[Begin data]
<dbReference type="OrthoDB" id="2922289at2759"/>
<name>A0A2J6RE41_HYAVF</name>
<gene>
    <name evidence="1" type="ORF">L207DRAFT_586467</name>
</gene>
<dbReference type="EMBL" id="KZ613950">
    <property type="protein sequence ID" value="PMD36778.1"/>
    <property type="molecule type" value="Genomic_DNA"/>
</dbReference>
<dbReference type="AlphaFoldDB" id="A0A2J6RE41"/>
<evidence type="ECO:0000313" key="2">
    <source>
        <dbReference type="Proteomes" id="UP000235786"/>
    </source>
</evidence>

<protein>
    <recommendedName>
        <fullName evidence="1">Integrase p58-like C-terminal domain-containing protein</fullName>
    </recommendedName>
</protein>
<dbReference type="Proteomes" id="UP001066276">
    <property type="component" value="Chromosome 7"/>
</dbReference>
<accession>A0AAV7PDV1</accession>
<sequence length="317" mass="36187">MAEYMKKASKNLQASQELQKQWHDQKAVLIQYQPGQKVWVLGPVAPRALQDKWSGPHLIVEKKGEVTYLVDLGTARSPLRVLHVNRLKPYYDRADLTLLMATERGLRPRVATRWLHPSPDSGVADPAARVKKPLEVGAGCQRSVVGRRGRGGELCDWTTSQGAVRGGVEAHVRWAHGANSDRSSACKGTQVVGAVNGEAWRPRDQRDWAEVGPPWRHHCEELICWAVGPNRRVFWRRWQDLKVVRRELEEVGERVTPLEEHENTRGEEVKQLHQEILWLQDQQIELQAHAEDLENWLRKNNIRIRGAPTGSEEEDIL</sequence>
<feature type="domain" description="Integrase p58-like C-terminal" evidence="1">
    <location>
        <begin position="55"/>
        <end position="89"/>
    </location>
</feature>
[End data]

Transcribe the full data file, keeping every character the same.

<dbReference type="OrthoDB" id="2922289at2759"/>
<name>A0A2J6RE41_HYAVF</name>
<gene>
    <name evidence="1" type="ORF">L207DRAFT_586467</name>
</gene>
<dbReference type="EMBL" id="KZ613950">
    <property type="protein sequence ID" value="PMD36778.1"/>
    <property type="molecule type" value="Genomic_DNA"/>
</dbReference>
<dbReference type="AlphaFoldDB" id="A0A2J6RE41"/>
<evidence type="ECO:0000313" key="2">
    <source>
        <dbReference type="Proteomes" id="UP000235786"/>
    </source>
</evidence>

<protein>
    <recommendedName>
        <fullName evidence="1">Integrase p58-like C-terminal domain-containing protein</fullName>
    </recommendedName>
</protein>
<dbReference type="Proteomes" id="UP001066276">
    <property type="component" value="Chromosome 7"/>
</dbReference>
<accession>A0AAV7PDV1</accession>
<sequence length="317" mass="36187">MAEYMKKASKNLQASQELQKQWHDQKAVLIQYQPGQKVWVLGPVAPRALQDKWSGPHLIVEKKGEVTYLVDLGTARSPLRVLHVNRLKPYYDRADLTLLMATERGLRPRVATRWLHPSPDSGVADPAARVKKPLEVGAGCQRSVVGRRGRGGELCDWTTSQGAVRGGVEAHVRWAHGANSDRSSACKGTQVVGAVNGEAWRPRDQRDWAEVGPPWRHHCEELICWAVGPNRRVFWRRWQDLKVVRRELEEVGERVTPLEEHENTRGEEVKQLHQEILWLQDQQIELQAHAEDLENWLRKNNIRIRGAPTGSEEEDIL</sequence>
<feature type="domain" description="Integrase p58-like C-terminal" evidence="1">
    <location>
        <begin position="55"/>
        <end position="89"/>
    </location>
</feature>